A piece that freely mixes genres as it ventures boldly down the slippery slopes of intimacy and the dark side of fragility. Poignant and disturbing.
It’s best not to rely on appearances. Still waters sometimes mask the most devastating of volcanoes, as the shady world of Mygale reminds us as it slowly but surely keeps us on edge. Although the four misfits of this underworld try hard to become close, they are addicted to violence. Their attempts to gently reach out to the other are in vain. Even the silence crackles with the mental stress they radiate as their hardened, tormented hearts spin madly in a rut. Their laughter is nervous, their actions unpredictable. “Blood will come raining down,” notes one of them. From one scene to the next, the suspense is compelling.
A young artist who freely mixes genres, Nicolas Cantin has ventured boldly down the slippery slopes of intimacy. By stretching out time and relying on the extremely intense presence of his performers, he brings to light the dark side of fragility.
PRODUCED AND CREATED BYNICOLAS CANTIN
PERFORMED BY GABRIELLE CÔTÉ + PETER JAMES + JULIEN THIBEAULT + ASHLEA WATKIN
LIGHTING DESIGN ALEXANDRE PILON-GUAY
COPRODUCTION FESTIVAL TRANSAMÉRIQUES
CREATIVE RESIDENCIESTHÉÂTRE LA CHAPELLE + COMPAGNIE MARIE CHOUINARD + USINE C
CODIFFUSION THÉÂTRE LA CHAPELLE
WRITTEN BY FABIENNE CABADO
TRANSLATED BY NEIL KROETSCH
WORLD PREMIÈRE AT FTA
NICOLAS CANTIN (MONTRÉAL)
Always on the Margins
After not quite completing his studies at the Conservatoire de théâtre in Avignon, followed by a sojourn in Paris, Nicolas Cantin found his true calling in masks and clowning. Stimulated by working with masters such as Mario Gonzales he developed his own dramatic style, characterized by a strong, sensitive presence, the dramatic force of minimalist gesture, a keen sense of the tension between comedy and tragedy, and a taste for breaking established codes without being too casual about it.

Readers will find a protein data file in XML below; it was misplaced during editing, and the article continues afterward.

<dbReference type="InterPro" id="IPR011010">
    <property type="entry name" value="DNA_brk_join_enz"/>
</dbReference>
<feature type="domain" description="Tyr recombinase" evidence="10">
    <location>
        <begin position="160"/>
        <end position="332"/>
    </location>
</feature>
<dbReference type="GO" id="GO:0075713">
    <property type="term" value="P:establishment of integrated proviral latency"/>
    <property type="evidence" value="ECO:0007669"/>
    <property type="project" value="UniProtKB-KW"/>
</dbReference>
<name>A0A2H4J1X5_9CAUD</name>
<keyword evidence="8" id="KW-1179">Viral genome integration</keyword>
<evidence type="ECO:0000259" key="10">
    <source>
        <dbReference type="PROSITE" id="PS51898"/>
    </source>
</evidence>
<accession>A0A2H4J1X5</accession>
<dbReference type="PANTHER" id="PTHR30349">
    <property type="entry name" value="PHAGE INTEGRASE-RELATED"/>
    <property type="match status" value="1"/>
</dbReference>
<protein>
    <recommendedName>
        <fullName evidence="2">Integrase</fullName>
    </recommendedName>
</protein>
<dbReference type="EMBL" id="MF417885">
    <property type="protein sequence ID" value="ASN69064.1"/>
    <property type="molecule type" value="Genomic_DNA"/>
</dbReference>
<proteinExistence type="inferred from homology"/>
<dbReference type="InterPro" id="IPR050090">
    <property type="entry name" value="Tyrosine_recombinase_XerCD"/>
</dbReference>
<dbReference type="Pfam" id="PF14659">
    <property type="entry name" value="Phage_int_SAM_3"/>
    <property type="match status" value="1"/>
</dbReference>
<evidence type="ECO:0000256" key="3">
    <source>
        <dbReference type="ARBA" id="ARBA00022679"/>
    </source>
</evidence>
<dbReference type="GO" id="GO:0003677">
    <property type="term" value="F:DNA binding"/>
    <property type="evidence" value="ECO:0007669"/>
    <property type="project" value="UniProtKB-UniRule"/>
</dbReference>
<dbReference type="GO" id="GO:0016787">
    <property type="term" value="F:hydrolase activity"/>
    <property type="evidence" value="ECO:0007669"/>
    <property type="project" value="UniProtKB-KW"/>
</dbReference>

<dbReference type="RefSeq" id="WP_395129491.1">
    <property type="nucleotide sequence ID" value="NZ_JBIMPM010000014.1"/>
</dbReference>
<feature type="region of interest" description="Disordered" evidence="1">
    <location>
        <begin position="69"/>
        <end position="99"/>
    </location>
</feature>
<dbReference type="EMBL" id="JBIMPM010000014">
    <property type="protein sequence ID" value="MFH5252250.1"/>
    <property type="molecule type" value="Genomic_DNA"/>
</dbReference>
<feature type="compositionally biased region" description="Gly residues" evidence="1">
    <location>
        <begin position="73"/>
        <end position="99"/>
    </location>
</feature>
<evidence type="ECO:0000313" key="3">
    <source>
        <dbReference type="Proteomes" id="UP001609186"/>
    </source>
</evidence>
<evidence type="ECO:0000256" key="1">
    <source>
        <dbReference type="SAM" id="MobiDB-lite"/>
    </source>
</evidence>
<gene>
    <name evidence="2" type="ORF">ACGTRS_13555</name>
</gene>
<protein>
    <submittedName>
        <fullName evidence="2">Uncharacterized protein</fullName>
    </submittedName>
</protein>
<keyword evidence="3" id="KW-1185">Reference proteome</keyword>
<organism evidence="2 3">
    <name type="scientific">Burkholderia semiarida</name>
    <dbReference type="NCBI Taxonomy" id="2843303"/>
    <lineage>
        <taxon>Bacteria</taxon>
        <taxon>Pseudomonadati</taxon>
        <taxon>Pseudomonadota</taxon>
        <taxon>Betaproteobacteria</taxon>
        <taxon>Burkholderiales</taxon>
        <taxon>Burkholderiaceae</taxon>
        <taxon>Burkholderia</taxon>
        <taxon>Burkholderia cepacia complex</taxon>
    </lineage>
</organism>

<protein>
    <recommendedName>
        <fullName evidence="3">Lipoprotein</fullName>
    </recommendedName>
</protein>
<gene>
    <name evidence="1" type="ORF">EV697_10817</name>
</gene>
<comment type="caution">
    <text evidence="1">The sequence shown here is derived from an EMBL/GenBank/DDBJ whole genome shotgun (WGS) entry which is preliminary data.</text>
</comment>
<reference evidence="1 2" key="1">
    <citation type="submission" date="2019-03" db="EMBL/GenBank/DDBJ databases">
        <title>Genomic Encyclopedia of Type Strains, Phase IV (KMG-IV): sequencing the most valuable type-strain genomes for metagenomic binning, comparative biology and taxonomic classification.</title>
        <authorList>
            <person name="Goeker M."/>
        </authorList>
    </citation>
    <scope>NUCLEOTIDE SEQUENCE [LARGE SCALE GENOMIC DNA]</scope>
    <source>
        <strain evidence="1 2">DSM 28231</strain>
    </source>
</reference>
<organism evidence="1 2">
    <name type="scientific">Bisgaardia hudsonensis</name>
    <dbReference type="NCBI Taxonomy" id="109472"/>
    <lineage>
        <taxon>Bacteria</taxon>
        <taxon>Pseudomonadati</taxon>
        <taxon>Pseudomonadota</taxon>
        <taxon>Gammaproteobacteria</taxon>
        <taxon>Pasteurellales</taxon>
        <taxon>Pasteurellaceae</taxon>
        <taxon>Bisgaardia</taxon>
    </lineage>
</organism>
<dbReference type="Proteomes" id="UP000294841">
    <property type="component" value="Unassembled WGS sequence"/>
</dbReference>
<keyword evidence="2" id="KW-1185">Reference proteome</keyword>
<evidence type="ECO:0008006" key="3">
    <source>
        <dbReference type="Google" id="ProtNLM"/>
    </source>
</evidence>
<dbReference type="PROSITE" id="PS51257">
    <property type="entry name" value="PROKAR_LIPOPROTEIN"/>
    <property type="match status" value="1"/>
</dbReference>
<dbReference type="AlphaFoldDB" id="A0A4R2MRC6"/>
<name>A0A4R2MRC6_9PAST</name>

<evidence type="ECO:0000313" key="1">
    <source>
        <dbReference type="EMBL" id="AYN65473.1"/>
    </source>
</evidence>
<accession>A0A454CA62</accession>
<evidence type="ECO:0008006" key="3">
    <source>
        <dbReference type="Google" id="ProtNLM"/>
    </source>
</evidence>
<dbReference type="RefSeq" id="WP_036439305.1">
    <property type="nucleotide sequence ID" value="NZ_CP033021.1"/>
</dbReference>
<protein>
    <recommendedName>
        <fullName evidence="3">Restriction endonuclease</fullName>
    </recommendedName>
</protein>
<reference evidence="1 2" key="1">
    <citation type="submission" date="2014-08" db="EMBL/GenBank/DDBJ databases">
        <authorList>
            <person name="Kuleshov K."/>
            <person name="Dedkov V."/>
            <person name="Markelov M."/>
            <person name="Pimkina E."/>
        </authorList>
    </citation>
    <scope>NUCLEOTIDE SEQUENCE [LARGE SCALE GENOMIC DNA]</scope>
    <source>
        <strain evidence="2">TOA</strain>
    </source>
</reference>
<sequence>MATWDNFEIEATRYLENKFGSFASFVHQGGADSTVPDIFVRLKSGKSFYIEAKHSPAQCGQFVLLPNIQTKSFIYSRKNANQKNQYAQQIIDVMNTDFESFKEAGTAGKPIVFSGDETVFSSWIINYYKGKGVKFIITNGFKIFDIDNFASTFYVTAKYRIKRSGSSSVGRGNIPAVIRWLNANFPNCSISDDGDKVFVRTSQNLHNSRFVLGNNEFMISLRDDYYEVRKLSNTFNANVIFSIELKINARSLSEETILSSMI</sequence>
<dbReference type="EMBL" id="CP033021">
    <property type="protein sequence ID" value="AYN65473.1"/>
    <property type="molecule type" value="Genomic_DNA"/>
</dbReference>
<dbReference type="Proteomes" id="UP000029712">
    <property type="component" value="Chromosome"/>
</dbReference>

He made his dance reputation in 2005 with Jachère, a solo by Christiane Bourget that received the Paula Citron Award in Toronto. He then settled in Montréal, where he performed as a horse in the conceptual piece Glass House, and also in the solo Falaise. He later danced for Frédérick Gravel in Tout se pète la gueule, chérie (FTA, 2010), and mounted Honolulu Punch for students at Montreal’s École nationale de cirque. He teaches there, and also at the National Theatre School. A recent piece, Grand singe, is a brilliant study of an encounter between a man and a woman. In 2011 he co-created Patinoire, presented by the circus troupe Les 7 doigts de la main. His duo Belle Manière is confirmation of his mastery of time and his talent for creating powerful works, for which he also composes the soundscapes.